HANG TIME HEADQUARTERS — Rarely has one dunk seemed like such a revelation.
But in the case of Brooklyn Nets point guard Deron Williams, his first dunk of the season (above) is an indicator that he is ready to resume his elite point guard ways at just the right time for the Nets.
The playoffs are just a couple of weeks away and the Nets are getting their All-Star point guard back from the ankle issues that have plagued him since the summer.
If you need proof that the dunk (and what it signifies) was a big deal, just look at the reaction of the Nets’ bench. They went crazy when Williams used a crossover to break down the Cavs’ Wayne Ellington and slip past him for the one-handed jam. It reminded me why Williams has always occupied a spot alongside Chris Paul, Rajon Rondo, Tony Parker, Derrick Rose and Russell Westbrook in the discussion of the best point guards in the league.
“When he’s right, he’s as good as anybody in the league,” a Western Conference scout said. “And there is no doubt he’s back in great shape and leaner and quicker than he was earlier this season. He’s looked great recently.”
The 20 pounds Williams has shed since the All-Star break helped rescue him from what was shaping up to be the worst of his eight seasons in the league. He went into All-Star weekend averaging 16.7 ppg and 7.6 apg while shooting 41 percent and 35 percent from 3-point range, all while laboring his way through his 36 minutes a night on those damaged ankles.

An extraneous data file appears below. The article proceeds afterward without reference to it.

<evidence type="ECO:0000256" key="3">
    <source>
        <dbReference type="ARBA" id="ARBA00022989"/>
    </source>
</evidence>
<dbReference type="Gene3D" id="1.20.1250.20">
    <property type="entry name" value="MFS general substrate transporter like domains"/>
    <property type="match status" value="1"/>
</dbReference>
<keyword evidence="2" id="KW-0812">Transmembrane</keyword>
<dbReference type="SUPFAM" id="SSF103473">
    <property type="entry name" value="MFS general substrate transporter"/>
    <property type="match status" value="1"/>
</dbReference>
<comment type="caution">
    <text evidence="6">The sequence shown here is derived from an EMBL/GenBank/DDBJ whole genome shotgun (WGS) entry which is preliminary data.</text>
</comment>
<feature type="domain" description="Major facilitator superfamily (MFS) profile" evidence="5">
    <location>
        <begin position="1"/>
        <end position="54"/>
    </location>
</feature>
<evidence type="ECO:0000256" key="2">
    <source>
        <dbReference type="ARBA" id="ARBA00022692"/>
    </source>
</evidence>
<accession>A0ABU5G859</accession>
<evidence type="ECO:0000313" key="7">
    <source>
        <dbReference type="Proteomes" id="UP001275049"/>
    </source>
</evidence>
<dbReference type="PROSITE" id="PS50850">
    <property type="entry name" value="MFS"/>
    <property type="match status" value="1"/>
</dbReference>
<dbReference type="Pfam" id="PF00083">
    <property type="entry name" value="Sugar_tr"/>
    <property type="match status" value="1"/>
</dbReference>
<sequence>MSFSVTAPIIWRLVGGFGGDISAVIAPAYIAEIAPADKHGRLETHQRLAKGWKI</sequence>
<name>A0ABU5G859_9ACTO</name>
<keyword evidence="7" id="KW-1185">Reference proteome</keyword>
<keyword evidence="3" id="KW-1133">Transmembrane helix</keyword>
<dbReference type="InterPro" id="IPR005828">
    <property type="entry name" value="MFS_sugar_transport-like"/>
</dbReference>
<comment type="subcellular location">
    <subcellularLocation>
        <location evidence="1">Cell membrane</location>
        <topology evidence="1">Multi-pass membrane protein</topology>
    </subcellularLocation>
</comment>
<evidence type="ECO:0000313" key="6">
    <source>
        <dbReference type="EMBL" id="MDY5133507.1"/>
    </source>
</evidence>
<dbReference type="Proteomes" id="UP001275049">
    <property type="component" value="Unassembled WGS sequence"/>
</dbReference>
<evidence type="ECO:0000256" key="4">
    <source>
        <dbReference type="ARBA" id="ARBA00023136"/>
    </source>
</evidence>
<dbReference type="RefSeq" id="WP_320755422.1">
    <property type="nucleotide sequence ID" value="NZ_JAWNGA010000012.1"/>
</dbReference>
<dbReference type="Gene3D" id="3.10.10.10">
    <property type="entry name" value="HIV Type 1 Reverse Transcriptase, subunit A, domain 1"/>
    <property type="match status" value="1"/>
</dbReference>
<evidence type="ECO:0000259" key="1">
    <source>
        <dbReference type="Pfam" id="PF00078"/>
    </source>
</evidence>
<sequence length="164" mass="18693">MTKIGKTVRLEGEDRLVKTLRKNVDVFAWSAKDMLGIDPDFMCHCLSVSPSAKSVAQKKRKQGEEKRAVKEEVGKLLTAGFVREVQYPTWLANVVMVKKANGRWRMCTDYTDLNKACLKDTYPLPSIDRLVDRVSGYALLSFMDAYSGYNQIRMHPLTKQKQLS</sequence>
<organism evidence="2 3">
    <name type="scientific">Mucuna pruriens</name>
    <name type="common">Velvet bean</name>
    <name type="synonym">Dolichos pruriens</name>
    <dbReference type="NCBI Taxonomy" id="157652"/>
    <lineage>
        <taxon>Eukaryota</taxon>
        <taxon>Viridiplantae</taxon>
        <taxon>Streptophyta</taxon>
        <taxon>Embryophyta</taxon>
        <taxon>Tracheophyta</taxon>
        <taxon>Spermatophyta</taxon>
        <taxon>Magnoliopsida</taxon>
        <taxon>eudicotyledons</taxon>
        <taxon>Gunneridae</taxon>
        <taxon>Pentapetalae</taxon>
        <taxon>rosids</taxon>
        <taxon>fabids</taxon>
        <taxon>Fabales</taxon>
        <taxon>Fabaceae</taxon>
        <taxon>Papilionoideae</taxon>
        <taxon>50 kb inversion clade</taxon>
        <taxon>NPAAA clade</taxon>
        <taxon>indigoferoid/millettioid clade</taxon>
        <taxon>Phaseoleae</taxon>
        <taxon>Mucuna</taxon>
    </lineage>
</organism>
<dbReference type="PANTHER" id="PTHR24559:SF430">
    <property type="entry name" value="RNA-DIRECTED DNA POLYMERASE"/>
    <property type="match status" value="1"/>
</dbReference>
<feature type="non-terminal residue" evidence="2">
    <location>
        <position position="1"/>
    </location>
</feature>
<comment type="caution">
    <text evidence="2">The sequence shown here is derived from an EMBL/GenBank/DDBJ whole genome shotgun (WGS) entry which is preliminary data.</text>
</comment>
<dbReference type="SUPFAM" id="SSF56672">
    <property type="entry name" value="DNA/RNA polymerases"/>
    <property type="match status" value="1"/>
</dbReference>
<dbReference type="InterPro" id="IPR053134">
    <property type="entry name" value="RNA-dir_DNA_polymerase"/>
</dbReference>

Cortisone shots that began in October didn’t help initially, but after combining those shots with platelet-rich plasma injections to both ankles, helped turn things around for the Nets’ catalyst and leader.
In the 21 games since the break, Williams is playing much better. He’s scoring at a higher clip (22.2 ppg) and shooting it much better overall (47 percent) and from deep (43 percent) as the Nets have stabilized things and ready for a first-round playoff challenge that could see them hosting the Atlanta Hawks.
“I think it’s a combination of everything,” Williams told Stefan Bondy of The New York Daily News about his second half resurgence. “I’m able to do extra work now, things I wasn’t able to do before (because of the pain). All I could do is play games. I couldn’t put extra shots up. I just had to go home.”
The longer Williams keeps up his current play, the longer it’s going to take for someone to send the Nets home in the playoffs.